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Words: Behind the Song

September 16, 2016

 

 

*If you have read Absence feel free to skip the next two paragraphs! 

 

As a part of my master’s capstone I submitted two songs that I had written during the program with the story behind each song. I did that because I needed to share my own voice.  I absolutely loved my masters program. The people, the subject, the growth: though if I am being honest, academia has always been a struggle for me. In the academic world there is a particular way of knowing, doing, and sharing that hasn’t and didn’t come naturally to me. Social Work published an inspired editorial piece by Ann Hartman titled “Many Ways of Knowing,” where she describes the limits of one avenue of research or way of knowing. Basically she says that there are many truths and many ways of knowing. Each deepens our understanding and adds another dimension to our view of the world. As far back as I can remember my avenue has been music. My truth has always been felt first and articulated second, allowing a synergy between music and lyrics. I had also read Sara Bareilles’ book Sounds Like Me: My Life (so far) in Song. And fell in love with her honesty, story telling, and ability to just share. Not trying to sound a particular way or impress anybody. It was refreshing and I decided that I wanted to, needed to, was going to… do the same. Honest storytelling through the songs themselves and the story behind the songs. This process totally saved me from myself and gave the added resilience I needed to finish my capstone. I decided to share them here as well because... well why not!

 

This process also inspired me to share my beloved songs from my first EP in a five part series coming soon. Below is an mp3 of “Words” as well as the lyrics. Following your own preferences, you can read the explanation first, second, while listening to the song, or after reading the lyrics. The songs were recorded on my laptop in the newly designated music room in our home. Pictures were yet to be hung, we only had cajons (wooden box hand drums. WARNING: do NOT google Cajons… I made that mistake at work once and had an awkward conversation with IT which they found hilarious and I was just embarrassed not to mention scarred for life) for chairs, and an old rug passed down from my parents lay on top of new carpet in an attempt to “add character” to the room. It worked. I love being in this room and although it was not the best for recording, I enjoyed writing the songs and recording them in this space to share with you today.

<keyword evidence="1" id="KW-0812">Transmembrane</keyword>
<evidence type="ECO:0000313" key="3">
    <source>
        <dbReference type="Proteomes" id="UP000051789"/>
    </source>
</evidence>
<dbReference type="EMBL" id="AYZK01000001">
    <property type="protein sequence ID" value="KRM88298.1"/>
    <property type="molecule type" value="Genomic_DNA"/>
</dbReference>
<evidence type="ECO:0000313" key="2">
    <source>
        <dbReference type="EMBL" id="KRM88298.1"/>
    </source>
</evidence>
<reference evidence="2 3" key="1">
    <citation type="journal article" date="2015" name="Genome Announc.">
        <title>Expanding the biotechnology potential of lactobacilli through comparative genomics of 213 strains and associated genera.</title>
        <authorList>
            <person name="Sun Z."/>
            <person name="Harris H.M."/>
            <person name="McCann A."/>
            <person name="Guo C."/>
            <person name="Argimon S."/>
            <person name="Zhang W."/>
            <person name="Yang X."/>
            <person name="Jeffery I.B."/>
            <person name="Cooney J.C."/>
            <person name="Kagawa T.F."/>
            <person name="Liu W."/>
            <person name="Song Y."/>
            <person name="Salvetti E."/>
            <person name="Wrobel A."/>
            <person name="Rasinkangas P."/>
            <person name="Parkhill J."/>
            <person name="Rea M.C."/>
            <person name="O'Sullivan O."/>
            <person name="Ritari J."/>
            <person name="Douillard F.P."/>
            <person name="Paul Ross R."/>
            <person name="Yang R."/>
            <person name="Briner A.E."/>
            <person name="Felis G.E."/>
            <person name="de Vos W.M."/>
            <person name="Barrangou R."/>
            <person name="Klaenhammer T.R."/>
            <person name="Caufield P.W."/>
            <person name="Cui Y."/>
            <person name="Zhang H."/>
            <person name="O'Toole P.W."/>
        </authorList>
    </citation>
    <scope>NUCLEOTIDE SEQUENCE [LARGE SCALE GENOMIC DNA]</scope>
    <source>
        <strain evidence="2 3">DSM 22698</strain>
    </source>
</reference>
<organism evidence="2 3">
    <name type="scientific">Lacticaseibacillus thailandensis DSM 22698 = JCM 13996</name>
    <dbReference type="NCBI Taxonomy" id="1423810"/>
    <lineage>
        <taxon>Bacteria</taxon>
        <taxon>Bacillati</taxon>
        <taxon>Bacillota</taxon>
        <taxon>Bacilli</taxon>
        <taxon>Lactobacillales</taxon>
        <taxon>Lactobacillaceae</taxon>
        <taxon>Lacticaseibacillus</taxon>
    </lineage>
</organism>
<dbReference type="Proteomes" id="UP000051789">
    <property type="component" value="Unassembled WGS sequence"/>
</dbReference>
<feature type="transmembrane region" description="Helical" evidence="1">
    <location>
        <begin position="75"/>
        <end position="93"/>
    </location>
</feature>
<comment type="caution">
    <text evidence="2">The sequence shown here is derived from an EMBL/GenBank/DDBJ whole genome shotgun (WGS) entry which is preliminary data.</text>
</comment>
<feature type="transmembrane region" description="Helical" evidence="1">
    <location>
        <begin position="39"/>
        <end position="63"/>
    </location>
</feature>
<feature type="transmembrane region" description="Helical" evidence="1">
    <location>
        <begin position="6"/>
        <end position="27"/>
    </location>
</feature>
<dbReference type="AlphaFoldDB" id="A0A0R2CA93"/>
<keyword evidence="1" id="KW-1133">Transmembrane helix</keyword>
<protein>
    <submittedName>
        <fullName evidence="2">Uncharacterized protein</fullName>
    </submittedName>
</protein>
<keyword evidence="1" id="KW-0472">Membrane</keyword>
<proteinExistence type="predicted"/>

Words By Tricia Fox

Lyrics and Mp3 https://soundcloud.com/tricia-fox-music/words

 

They say words create worlds
The smallest drop turns to a wave


My hurt and your hurt
You know that we can talk about it for days and days

On the screens are painted images of all the wrong that ever did show us the meaning of hate


I wanna know

If they showed us something beautiful

That our hope would change

 

Cuz I’m not naïve enough


To think that our words don’t mean that much

They can silence just ‘bout anything


But it won’t stop the caged bird singing


Or from having wings

 

There’s a flag flying high
with thirteen stars marking the sky

There are hundreds and thousands of people with a desire to be right

There was a dream in spite of difficulty


that lead a nation on a fight to be free


and what if we were judge by our character and by the content of our words

 

Cuz I’m not naïve enough


To think that our words don’t mean that much

They can silence just ‘bout anything


But it won’t stop the caged bird singing


Or from having wings

 

In that world where that word happened to start a wave

There are people that care willing to carry the change

 

 

Explanation of “Words”